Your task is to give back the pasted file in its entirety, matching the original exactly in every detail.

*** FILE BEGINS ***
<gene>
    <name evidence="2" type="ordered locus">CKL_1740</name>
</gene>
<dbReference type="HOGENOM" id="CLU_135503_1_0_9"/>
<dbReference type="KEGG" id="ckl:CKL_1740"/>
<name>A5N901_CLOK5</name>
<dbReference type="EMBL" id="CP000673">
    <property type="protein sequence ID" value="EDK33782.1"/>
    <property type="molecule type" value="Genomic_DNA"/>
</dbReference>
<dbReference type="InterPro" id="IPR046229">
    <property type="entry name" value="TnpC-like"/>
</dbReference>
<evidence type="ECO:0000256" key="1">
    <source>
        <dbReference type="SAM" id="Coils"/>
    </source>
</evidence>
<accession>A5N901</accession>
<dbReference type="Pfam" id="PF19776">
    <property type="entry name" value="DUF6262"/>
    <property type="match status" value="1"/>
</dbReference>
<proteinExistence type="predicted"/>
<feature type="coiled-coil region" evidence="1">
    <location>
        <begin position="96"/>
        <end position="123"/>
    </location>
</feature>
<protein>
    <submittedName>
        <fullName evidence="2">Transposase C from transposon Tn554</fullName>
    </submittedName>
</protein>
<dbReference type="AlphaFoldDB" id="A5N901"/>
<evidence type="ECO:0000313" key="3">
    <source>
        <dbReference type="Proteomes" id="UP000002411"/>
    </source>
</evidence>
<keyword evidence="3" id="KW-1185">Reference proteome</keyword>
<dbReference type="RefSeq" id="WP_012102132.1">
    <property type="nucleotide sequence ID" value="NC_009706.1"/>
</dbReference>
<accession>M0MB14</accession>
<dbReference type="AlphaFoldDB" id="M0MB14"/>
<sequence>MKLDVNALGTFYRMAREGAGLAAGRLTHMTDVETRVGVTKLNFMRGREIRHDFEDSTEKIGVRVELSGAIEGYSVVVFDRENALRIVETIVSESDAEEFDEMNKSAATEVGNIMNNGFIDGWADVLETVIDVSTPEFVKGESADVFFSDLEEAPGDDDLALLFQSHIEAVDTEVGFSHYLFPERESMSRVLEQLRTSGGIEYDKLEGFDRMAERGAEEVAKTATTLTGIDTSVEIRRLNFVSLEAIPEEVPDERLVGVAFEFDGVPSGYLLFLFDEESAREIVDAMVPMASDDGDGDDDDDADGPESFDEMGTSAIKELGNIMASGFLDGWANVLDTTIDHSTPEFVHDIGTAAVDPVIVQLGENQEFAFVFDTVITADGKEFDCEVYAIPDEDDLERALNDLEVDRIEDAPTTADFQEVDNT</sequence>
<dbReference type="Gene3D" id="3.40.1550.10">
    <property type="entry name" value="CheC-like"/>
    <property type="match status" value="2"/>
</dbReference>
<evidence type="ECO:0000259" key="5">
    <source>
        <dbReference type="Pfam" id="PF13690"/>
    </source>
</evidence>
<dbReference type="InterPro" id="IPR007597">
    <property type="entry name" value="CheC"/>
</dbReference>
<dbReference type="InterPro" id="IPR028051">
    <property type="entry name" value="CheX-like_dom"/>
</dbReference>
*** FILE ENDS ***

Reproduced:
<gene>
    <name evidence="2" type="ordered locus">CKL_1740</name>
</gene>
<dbReference type="HOGENOM" id="CLU_135503_1_0_9"/>
<dbReference type="KEGG" id="ckl:CKL_1740"/>
<name>A5N901_CLOK5</name>
<dbReference type="EMBL" id="CP000673">
    <property type="protein sequence ID" value="EDK33782.1"/>
    <property type="molecule type" value="Genomic_DNA"/>
</dbReference>
<dbReference type="InterPro" id="IPR046229">
    <property type="entry name" value="TnpC-like"/>
</dbReference>
<evidence type="ECO:0000256" key="1">
    <source>
        <dbReference type="SAM" id="Coils"/>
    </source>
</evidence>
<accession>A5N901</accession>
<dbReference type="Pfam" id="PF19776">
    <property type="entry name" value="DUF6262"/>
    <property type="match status" value="1"/>
</dbReference>
<proteinExistence type="predicted"/>
<feature type="coiled-coil region" evidence="1">
    <location>
        <begin position="96"/>
        <end position="123"/>
    </location>
</feature>
<protein>
    <submittedName>
        <fullName evidence="2">Transposase C from transposon Tn554</fullName>
    </submittedName>
</protein>
<dbReference type="AlphaFoldDB" id="A5N901"/>
<evidence type="ECO:0000313" key="3">
    <source>
        <dbReference type="Proteomes" id="UP000002411"/>
    </source>
</evidence>
<keyword evidence="3" id="KW-1185">Reference proteome</keyword>
<dbReference type="RefSeq" id="WP_012102132.1">
    <property type="nucleotide sequence ID" value="NC_009706.1"/>
</dbReference>
<accession>M0MB14</accession>
<dbReference type="AlphaFoldDB" id="M0MB14"/>
<sequence>MKLDVNALGTFYRMAREGAGLAAGRLTHMTDVETRVGVTKLNFMRGREIRHDFEDSTEKIGVRVELSGAIEGYSVVVFDRENALRIVETIVSESDAEEFDEMNKSAATEVGNIMNNGFIDGWADVLETVIDVSTPEFVKGESADVFFSDLEEAPGDDDLALLFQSHIEAVDTEVGFSHYLFPERESMSRVLEQLRTSGGIEYDKLEGFDRMAERGAEEVAKTATTLTGIDTSVEIRRLNFVSLEAIPEEVPDERLVGVAFEFDGVPSGYLLFLFDEESAREIVDAMVPMASDDGDGDDDDDADGPESFDEMGTSAIKELGNIMASGFLDGWANVLDTTIDHSTPEFVHDIGTAAVDPVIVQLGENQEFAFVFDTVITADGKEFDCEVYAIPDEDDLERALNDLEVDRIEDAPTTADFQEVDNT</sequence>
<dbReference type="Gene3D" id="3.40.1550.10">
    <property type="entry name" value="CheC-like"/>
    <property type="match status" value="2"/>
</dbReference>
<evidence type="ECO:0000259" key="5">
    <source>
        <dbReference type="Pfam" id="PF13690"/>
    </source>
</evidence>
<dbReference type="InterPro" id="IPR007597">
    <property type="entry name" value="CheC"/>
</dbReference>
<dbReference type="InterPro" id="IPR028051">
    <property type="entry name" value="CheX-like_dom"/>
</dbReference>